Beer in Brussels: Visiting Cantillon Brewery

Of all the beery pilgrimages on my bucket-list – drinking fresh tankovna Pilsner Urquell in the Czech Republic, making my way through a tasting tray from Mikkeller in Copenhagen, glugging steins of Marzen at Oktoberfest in Munich, or being braced by brewery-fresh Stone IPA in San Diego – visiting Cantillon brewery in Brussels was right at the top.


For a start the place really has no right to exist at all. Years of decline and changing drinking habits meant that Lambic all but died out, with only a handful of breweries in Brussels keeping the tradition alive and producing tart, spontaneously fermented lambic beers for a small, niche local audience. At the same time, a worrying trend for overly sweetened ‘psuedo-lambics’ began in the 1970s and continues to this day - often heavily dosed with fruit syrups, they carry the name but not methods or true flavours of Lambic.

Eventually, Cantillon were the only ones left brewing Lambic in Brussels, but were rewarded for their perseverance through the dark years of Lambic once America got a taste for it in the late 90s and sour beers became popular amongst discerning beer drinkers. Now they are the most famous and revered lambic brewery in the World.

It’s important to understand the distinction between ‘sour beers’, which can include beers dosed with brett or any number of ‘wild yeasts’, and true spontaneously fermented lambics like those produced at Cantillon. The beers brewed in the Cantillon brewery are fermented solely by the wild yeasts in the air, which is let in through wooden slats in the roof of the brewery and allowed to come in to contact with the freshly brewed wort, which is pumped into the large, square, open topped cooling vessel located in the ramshackled loft.

At one time, this was how all beer was produced and it was only with the discoveries made by microbiologist Louie Pasteur into the fermentation process, specifically the isolation of individual yeasts, which led to the more controlled methods now widely used in modern brewing.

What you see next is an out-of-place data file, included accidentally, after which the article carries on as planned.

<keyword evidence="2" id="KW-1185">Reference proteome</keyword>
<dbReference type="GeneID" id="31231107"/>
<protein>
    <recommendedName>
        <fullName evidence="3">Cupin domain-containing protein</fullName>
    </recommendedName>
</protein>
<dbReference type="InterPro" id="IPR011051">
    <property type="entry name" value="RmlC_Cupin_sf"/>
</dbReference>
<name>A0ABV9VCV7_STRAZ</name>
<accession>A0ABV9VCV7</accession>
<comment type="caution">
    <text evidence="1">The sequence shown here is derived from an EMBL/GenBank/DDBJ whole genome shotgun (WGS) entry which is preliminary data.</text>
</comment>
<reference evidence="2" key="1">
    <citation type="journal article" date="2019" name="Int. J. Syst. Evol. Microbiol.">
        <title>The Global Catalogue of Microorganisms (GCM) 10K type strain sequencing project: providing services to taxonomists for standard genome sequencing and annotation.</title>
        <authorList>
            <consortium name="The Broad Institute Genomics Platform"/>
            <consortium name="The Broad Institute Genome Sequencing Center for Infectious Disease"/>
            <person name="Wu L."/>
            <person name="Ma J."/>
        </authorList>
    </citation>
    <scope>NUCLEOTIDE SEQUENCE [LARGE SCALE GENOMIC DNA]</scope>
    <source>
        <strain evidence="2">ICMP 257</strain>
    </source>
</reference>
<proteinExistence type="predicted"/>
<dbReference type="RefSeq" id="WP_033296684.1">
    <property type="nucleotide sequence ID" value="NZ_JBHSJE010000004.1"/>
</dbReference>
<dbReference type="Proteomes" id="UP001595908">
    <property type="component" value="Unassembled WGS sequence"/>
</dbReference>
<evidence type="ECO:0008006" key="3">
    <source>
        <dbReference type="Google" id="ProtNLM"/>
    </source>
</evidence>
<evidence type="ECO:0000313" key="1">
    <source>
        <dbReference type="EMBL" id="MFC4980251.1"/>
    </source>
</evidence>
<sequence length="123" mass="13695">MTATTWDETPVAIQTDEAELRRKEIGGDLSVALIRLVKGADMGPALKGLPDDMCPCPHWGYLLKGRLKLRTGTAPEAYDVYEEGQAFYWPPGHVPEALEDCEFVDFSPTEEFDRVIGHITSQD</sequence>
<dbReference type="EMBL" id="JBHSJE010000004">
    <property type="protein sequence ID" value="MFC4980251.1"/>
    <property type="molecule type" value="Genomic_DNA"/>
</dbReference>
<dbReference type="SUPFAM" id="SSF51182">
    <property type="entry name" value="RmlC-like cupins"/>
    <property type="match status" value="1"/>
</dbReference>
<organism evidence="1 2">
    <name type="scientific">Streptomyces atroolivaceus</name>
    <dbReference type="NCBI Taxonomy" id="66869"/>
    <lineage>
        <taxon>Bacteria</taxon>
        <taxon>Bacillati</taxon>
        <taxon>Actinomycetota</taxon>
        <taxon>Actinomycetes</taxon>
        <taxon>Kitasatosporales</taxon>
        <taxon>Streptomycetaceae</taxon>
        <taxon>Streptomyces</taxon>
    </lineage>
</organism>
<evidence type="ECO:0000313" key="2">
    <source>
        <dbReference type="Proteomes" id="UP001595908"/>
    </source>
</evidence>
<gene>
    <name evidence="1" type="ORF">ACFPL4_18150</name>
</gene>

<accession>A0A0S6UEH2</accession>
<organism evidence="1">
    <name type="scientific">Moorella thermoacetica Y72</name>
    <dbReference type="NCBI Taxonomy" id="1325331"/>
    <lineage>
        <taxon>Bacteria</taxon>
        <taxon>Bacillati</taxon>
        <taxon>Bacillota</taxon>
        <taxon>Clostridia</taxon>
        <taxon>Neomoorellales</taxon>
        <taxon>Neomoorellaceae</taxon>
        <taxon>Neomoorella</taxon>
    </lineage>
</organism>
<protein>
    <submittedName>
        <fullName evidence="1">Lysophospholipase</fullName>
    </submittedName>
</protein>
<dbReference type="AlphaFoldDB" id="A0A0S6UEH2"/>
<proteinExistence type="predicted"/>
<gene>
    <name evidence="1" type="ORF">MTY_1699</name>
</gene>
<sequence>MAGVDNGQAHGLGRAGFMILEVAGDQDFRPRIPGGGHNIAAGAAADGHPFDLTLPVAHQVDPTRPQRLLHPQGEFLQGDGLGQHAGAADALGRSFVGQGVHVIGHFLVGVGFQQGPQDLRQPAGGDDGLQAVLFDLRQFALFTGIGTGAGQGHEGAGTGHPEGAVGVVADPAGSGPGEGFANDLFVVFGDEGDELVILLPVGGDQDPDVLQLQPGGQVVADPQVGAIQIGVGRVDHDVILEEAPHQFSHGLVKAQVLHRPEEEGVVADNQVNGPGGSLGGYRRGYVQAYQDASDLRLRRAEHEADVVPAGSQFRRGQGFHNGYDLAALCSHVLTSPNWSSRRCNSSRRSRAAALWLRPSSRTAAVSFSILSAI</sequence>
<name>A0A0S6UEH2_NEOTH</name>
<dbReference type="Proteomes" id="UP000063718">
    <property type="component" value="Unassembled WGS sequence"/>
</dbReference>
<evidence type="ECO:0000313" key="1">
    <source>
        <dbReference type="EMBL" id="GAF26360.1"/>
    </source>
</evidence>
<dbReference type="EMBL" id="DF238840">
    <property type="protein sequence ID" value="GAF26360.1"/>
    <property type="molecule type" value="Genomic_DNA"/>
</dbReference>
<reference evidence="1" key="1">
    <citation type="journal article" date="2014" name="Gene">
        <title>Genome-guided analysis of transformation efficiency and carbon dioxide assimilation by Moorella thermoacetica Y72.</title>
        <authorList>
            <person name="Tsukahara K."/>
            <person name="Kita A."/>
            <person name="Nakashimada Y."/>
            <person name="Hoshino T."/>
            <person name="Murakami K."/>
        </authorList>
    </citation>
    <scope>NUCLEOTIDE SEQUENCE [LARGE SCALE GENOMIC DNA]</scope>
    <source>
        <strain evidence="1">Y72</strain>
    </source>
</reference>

Cantillon has changed very little over the last hundred years and still uses the traditional methods and 17th century brewkit which they, and thousands of other international fans, believe produce the most complex sour beers in the world. This includes remaining in the same, tightly packed brewing space as they always have for fear of upsetting the delicate ecosystem of microbes and yeasts which give the beer its unique flavour.

When it is the living things in the air itself which your business relies on, you can understand why they take this so seriously. This is why you’ll never see a cobweb being swept away inside Cantillon. Because, as strange as it might sound, they are essential to the microcosm of the brewhouse and ensure that a space packed with bubbling barrels of spontaneously fermenting beer isn’t over-run with sugar-seeking fruit flies.

If there were flies around, which there aren’t, they’d have plenty to feast upon. Row after row of wooden barrels line the sprawling cellars of Cantillon. The wooden barrel heads are chalked with various letters which I decipher as referring to Gueuze, Lambic and Iris – the latter being a lambic produced with all pale malt and no wheat, leading to a slightly darker beer, which is then dry hopped for a fruitier, softer sourness.

Darkness and dankness fill the walking space between the rows and the aroma is a soft, intoxicating mix of overripe fruit and damp wood. I take in the space like a crime-scene investigator – floor, walls, surfaces and ceilings – whilst listening for the faint bubble and pop of quietly fermenting beer, breaking free of its barrel’s bung.

You feel a genuine sense of reverence as you explore the well-worn rooms of Cantillon Brewery, with every inch of the place having a piece of history attached to it. Whether it’s the thousand-stacked bottles of gueuze quietly maturing, or that magical open topped fermenting vessel tucked away in the loft, everything has a purpose and a story to tell.

And explore is exactly the right word to use. Even the modestly marked wooden doors of the entrance ensure every person who enters has a look of I found it on their face as they walk into the tasting room - before being ushered through into the brewery itself, armed with some information and a smile, then thrust into the thick of it and allowed to explore, enjoy, at their leisure.

There really is something magical in the air at Cantillon.

 

Brasserie Cantillon
56 rue Gheude,
1070 Brussels

www.cantillon.be

 

 

 

2 comments:

  1. Great post - hitting exactly on what makes Cantillon so special. It isn't so much a brewery as an ecosystem :)

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  2. Glad you enjoyed it mate and thanks for reading. As cliched as it might sound, the place really inspired me to write, which as you can tell by my recent lack of posts hasn't happened in quite some time.

    A post on the Cantillon beer I tried in their tasting room is coming up next.

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